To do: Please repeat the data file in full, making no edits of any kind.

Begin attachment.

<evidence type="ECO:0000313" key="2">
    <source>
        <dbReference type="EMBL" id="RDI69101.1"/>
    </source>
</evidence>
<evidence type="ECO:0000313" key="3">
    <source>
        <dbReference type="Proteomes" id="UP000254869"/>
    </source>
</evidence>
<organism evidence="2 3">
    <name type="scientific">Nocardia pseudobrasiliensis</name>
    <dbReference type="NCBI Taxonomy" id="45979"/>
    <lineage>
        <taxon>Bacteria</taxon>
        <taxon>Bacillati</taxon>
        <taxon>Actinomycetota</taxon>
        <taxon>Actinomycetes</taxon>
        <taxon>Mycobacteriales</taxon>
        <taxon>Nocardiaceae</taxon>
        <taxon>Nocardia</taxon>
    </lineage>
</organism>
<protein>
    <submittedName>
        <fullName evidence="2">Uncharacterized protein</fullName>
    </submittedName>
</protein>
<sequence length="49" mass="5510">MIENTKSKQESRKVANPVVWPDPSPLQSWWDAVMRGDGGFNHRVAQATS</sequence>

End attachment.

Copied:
<evidence type="ECO:0000313" key="2">
    <source>
        <dbReference type="EMBL" id="RDI69101.1"/>
    </source>
</evidence>
<evidence type="ECO:0000313" key="3">
    <source>
        <dbReference type="Proteomes" id="UP000254869"/>
    </source>
</evidence>
<organism evidence="2 3">
    <name type="scientific">Nocardia pseudobrasiliensis</name>
    <dbReference type="NCBI Taxonomy" id="45979"/>
    <lineage>
        <taxon>Bacteria</taxon>
        <taxon>Bacillati</taxon>
        <taxon>Actinomycetota</taxon>
        <taxon>Actinomycetes</taxon>
        <taxon>Mycobacteriales</taxon>
        <taxon>Nocardiaceae</taxon>
        <taxon>Nocardia</taxon>
    </lineage>
</organism>
<protein>
    <submittedName>
        <fullName evidence="2">Uncharacterized protein</fullName>
    </submittedName>
</protein>
<sequence length="49" mass="5510">MIENTKSKQESRKVANPVVWPDPSPLQSWWDAVMRGDGGFNHRVAQATS</sequence>